For established companies that were not necessarily built with sustainability in mind, these new entrants are competing for their most attractive customers and talent. Customers that prefer sustainability-oriented products and services tend to be young and relatively wealthy. Talented employees who have a choice of where to work, particularly millennials, increasingly want to use their skills at companies that they perceive to be doing good in the world. A continued generational shift toward sustainability-oriented values threatens to shift the balance even further in favour of companies that have sustainability baked into their DNA. Although these hybrid social ventures are still relatively small in many industries, forward-thinking executives have begun to take notice and create plans for responding to them.

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The Internet Of (Some) Things

The Internet Of (Some) Things | Strategy and Competitive Intelligence by Bonnie Hohhof | Scoop.it

Internet of Things (IoT) initiatives are currently underway within their organizations. That said, there’s still one question many companies have failed to answer — is more data always a good thing? Unfortunately, countless organizations may never strike that mother lode of data-driven insights that could potentially transform their businesses. Companies could be flooded by terabytes of data from sensors embedded in everything from assembly lines, to delivery trucks, to postage meters in the mail room. And not just from their own assets – but from their partners, from the surrounding environments, and even from the “digital exhaust” of customers, prospects, and employees with increasingly quantified behaviors and preferences. With this massive influx of data many companies will have no idea what hit them. Strategies should focus on bounded scenarios – where a small collection of intelligent or connected devices can solve old problems in news ways or solve brand-new problems only approachable given the rise of the IoT. The solution lies not in the internet of everything, but rather the internet of some things,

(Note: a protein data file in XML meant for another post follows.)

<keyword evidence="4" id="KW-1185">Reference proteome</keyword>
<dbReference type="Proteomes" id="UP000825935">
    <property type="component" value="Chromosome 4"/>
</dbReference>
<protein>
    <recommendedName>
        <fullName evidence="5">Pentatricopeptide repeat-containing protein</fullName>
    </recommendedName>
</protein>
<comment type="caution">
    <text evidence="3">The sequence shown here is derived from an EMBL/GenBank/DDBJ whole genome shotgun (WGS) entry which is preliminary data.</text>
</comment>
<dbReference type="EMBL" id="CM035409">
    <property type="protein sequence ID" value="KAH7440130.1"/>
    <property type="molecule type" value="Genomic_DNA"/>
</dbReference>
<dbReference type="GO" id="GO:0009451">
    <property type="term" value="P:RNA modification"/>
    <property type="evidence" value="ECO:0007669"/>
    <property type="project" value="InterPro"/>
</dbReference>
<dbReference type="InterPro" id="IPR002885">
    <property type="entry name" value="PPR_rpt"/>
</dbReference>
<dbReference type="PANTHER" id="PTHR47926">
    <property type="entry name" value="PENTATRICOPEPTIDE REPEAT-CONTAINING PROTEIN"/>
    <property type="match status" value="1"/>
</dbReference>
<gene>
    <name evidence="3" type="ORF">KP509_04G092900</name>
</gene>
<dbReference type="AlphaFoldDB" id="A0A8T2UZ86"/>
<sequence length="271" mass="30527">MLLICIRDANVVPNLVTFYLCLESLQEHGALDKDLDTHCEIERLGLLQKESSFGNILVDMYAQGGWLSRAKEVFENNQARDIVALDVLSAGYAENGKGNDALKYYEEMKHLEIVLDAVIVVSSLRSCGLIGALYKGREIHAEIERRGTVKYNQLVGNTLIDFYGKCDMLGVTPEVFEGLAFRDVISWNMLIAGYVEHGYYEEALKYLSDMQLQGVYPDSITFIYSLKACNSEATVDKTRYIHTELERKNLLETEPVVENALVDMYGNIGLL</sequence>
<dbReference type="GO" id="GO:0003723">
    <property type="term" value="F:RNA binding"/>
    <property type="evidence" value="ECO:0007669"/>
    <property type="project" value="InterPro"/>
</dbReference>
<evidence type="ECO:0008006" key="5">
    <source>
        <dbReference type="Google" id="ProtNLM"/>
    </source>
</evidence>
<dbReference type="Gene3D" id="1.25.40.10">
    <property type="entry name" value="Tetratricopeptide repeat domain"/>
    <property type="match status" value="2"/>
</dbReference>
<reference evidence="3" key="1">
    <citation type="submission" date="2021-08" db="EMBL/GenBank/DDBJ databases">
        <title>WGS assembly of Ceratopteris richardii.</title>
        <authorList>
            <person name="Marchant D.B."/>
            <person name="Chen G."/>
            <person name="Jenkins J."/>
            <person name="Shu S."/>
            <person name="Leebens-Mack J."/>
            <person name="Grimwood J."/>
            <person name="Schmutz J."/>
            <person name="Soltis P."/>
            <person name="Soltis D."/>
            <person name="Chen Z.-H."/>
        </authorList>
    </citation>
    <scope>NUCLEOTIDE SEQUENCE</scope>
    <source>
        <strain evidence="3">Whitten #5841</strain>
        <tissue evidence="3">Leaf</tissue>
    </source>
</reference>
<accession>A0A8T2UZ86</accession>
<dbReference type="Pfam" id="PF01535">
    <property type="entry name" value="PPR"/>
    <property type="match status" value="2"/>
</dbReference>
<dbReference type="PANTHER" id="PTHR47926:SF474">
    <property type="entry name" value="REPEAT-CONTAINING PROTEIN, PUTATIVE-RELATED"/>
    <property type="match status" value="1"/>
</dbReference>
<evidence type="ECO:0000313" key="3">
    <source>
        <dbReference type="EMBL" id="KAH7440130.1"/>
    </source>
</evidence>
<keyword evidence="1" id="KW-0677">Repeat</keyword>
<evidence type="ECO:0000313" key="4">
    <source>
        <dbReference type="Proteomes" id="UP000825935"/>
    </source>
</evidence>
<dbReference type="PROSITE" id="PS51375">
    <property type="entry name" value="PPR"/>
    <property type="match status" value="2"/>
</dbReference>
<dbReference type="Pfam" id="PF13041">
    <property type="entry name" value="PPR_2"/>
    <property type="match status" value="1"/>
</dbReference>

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Global IPO patterns changing as activity moves to private markets and to Asia -- EY

Global IPO patterns changing as activity moves to private markets and to Asia -- EY | Strategy and Competitive Intelligence by Bonnie Hohhof | Scoop.it